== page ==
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Colleagues remember Rader for technical skills, human touch

May 29, 2013 By John Lucas

Photo: Stephen Rader

Stephen Rader (right) with his wife Vicki Tobias and his daughter Ariella.

Computing can be a complex and difficult topic for those without technical experience. Stephen Rader’s easy-going manner made his colleagues in the Physics Department feel at-ease with technology and helped support their research successes.

“Steve assuaged computing fears and helped members of the department achieve their computing goals with his confident expertise,” says Physics Professor Wesley Smith. “He was a great listener who sought to understand people’s problems before recommending a solution.”

Rader, 47, was killed in a crash on Friday, May 24 after a tow truck struck the bicycle he was riding at the intersection of Mineral Point Road and South Yellowstone Drive, according to Madison Police.

He served as the Physics Department director of computing, responsible for supporting almost 500 users that make up the department’s research and academic communities. He joined the department in 2000, a key moment in the growth of academic research computing resources.

Rader initially provided support for the High Energy Physics (HEP) group and began collaborations with the University of Wisconsin Condor group in such projects as the Grid Laboratory of Wisconsin (GLOW), the Center for High Throughput Computing (CHTC) and the Open Science Grid.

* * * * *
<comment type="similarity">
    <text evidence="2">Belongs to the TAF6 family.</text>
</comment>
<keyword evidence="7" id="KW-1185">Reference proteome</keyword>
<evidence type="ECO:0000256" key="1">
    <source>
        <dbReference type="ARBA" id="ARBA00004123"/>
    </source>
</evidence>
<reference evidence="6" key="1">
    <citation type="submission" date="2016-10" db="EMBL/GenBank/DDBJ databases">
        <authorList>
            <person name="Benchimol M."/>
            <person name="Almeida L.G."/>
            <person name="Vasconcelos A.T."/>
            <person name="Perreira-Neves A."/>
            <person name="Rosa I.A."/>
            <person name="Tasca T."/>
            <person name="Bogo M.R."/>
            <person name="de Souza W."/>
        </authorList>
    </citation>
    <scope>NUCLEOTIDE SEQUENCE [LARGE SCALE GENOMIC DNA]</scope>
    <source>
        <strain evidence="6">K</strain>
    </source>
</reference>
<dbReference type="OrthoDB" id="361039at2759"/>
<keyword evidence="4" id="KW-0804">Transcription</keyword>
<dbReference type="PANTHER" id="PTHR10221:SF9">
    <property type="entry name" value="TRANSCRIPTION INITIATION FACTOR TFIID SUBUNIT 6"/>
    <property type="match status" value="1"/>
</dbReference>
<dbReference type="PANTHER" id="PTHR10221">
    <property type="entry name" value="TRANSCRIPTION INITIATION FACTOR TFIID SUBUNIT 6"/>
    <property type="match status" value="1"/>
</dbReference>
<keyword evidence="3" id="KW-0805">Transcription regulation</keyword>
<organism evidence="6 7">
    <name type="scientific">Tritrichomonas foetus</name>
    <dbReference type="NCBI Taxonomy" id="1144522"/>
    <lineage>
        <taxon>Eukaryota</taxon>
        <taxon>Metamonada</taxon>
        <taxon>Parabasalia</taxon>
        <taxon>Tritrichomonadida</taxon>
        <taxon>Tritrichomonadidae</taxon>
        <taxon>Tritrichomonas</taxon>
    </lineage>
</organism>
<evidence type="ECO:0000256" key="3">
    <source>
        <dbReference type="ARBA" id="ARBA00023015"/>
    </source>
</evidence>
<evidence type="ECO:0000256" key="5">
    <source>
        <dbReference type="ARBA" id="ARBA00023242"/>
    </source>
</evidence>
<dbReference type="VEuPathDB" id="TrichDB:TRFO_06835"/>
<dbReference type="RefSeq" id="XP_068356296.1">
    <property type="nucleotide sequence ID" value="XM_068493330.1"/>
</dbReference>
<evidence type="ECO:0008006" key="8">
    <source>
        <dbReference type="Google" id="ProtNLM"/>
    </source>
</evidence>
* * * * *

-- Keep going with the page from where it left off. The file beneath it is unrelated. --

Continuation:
He was instrumental in the set-up and support of the Tier-2 Computing Center for the Compact Muon Solenoid (CMS) Experiment at the CERN Large Hadron Collider, which enabled the Wisconsin CMS group to play a leading role in last summer’s Higgs Boson discovery, according to Aimee Lefkow, the department’s research program manager.

After serving the HEP group for his first decade, Rader was invited to expand his role to all of the Physics Department. Rader’s arrival in both the HEP group and the broader department brought reliability in computing that greatly enhanced the department’s research and academic missions.

“He led and mentored a very able team of computing professionals who now carry his legacy forward,” Smith adds. “Steve was a wonderful, talented and kind colleague and friend. He will be greatly missed and always remembered.”  

Prior to his time in Physics, Rader worked as a systems administrator and software engineer at WiscNet and as a manager of technical computing services for the Space Science and Engineering Center. He graduated from UW with a major in computer science in 1990.

Outside of his professional life, he was a talented badminton player, who competed as well as organizing local tournaments. He served as a Rec Sports Board member and faculty advisor to the UW Badminton club.

He also enjoyed cycling, tennis, bike polo, snowboarding, music, yoga, radio controlled aircraft and fresh water aquaria.

Rader’s wife, Vicki Tobias, works as an academic archivist in the University Archives, part of UW Libraries, and he is also survived by a daughter, Ariella.  

A memorial service will be held at 1 p.m. Saturday, June 1 at Cress Funeral Home 3610 Speedway, followed by a visitation. 

In lieu of flowers, the family is establishing a fund in Steve’s name at the University of Wisconsin–Madison.Memorials can be made payable to the UW Foundation in memory of Steve Rader, US Bank Lockbox 78807, Milwaukee, WI 53278.